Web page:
Doof Home

Prepare Cornish Game Hen last night for the very first time using a modified Jamie Oliver’s recipe.  The hens turned out very tender and the recipe was easy to follow!



3 Cornish game hens

3 sticks of Rosemary (1 stick for each Cornish game hen)

2 sticks of marjoram

2 beef steak tomatoes

1 small onion

3 cloves of garlic

1.5 cups of cooked heirloom beans

3 slices of prosciutto

1 glass of white wine

8 tablespoons of olive oil

sea salt

black pepper

<It is better to marinate the hens for more than an hour before cooking.>

Preheat oven at 400F.

Chop 2 small stick worth of rosemary leaves and mince garlic.  Reserve the rosemary sticks for later use.

Mix rosemary and garlic with oil.  Mush the ingredients in the oil with your hand to release the flavors of rosemary and garlic.

Rub sea salt on the game hens.  Then, rub the flavored oil with rosemary and garlic outside and inside the hens.

Sharpen one end of the rosemary sticks and push one stick through each hen’s thighs to keep the legs together while roasting.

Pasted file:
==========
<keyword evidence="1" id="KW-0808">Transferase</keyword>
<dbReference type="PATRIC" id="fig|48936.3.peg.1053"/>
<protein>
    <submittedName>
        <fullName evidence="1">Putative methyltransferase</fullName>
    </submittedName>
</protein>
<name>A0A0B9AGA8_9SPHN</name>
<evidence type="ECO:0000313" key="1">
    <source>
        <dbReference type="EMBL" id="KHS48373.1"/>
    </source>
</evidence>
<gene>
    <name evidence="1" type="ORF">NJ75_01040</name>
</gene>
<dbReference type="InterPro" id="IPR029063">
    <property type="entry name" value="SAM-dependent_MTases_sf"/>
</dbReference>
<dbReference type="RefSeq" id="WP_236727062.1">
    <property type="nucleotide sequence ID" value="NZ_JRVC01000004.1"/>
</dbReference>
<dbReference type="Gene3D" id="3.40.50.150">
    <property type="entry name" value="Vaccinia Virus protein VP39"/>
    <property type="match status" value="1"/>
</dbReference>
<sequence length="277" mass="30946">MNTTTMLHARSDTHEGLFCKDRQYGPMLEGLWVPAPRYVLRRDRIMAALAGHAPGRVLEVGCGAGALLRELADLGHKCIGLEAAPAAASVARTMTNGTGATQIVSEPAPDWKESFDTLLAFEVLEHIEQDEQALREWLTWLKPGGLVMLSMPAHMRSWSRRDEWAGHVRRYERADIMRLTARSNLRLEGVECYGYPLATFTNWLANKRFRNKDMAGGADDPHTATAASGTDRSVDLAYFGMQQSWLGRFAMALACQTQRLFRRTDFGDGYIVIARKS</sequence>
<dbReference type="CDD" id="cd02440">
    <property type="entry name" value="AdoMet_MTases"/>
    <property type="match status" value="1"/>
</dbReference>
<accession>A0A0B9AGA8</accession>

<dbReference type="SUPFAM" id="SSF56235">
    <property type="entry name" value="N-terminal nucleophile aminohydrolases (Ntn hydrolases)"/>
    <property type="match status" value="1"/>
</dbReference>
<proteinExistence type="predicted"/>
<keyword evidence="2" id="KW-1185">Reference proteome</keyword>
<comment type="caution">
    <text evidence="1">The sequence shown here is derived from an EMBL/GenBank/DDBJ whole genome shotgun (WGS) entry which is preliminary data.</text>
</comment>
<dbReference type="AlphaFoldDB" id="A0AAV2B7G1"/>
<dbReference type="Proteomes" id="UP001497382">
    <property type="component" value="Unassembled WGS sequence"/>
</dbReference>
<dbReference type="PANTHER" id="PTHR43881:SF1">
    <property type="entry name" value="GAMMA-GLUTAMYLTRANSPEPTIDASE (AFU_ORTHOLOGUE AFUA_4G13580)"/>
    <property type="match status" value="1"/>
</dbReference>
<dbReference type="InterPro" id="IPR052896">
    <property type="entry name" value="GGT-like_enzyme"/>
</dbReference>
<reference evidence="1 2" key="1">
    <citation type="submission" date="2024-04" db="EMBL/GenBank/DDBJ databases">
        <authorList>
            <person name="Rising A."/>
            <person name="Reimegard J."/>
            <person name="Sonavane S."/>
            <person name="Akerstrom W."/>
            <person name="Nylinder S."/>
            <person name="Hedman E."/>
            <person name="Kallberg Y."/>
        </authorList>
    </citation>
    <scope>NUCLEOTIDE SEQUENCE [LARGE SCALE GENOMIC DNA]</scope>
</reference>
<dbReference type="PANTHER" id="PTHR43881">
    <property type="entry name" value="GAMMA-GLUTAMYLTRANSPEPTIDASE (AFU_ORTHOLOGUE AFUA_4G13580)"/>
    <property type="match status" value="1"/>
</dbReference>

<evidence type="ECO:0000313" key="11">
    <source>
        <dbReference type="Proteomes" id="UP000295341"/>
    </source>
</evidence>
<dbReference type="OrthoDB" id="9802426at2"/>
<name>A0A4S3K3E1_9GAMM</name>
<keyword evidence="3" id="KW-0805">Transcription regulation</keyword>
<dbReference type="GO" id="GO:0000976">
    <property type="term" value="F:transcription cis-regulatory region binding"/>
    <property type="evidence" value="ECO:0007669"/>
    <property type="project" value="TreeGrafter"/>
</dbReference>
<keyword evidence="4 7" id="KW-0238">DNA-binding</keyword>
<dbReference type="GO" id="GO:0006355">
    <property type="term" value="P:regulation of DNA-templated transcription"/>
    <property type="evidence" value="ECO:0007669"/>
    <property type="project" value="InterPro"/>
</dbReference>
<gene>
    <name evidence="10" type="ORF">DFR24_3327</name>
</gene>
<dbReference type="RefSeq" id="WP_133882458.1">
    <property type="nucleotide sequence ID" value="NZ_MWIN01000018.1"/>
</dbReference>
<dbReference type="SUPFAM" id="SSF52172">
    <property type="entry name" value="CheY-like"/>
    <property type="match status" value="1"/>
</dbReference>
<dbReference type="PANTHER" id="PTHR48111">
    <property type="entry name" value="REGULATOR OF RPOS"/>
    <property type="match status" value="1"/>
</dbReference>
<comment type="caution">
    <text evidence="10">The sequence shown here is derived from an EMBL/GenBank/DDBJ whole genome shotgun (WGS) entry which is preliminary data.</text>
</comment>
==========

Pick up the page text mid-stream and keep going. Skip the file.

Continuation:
Cut tomatoes in segments and slice onions.  Place them in a roasting pan.

Chop the marjoram leaves.  Add to the roasting pan with cooked beans.

Mix the ingredients in the roasting pan, add black pepper, and rest of the rosemary garlic oil if there is left from the hens.  If there is no flavored oil left, add another tablespoonful of olive oil.

Place the hens on top of the bean mixture.

Place a slice of prosciutto on each breast of the hen.

Total cook time is 60 mins.  At the 30 min-mark, pull out the roasting pan and pour the wine onto the bottom of the roasting pan.  Take good care to avoid pouring wine on the hens to keep the skin crisp.  Cook for another 30 mins.

adapted from Jamie Oliver’s “Simple roast spring chicken with tomatoes, cannellini beans and rosemary”

Doof Out

Kirkland Uncorked is going on this weekend (thanks AB!)!  Enjoy the wine, enjoy the food and enjoy the sun!

Wings lovers in the Seattle area must check out Wingstop!  It is a chain store but the wings are exceptional!  They are slow if one does not call ahead — but well worth the wait!!!  My guilty pleasure favorites are the Louisiana Rub and lemon pepper.  The wings are crispy, juicy and well-flavored.  Currently Bellevue is this only store in the Greater Seattle area.  Seattle Seahawk Sidney Rice is partnering up with Wingstop owner in Bellevue to open more stores soon in Kent and Tacoma.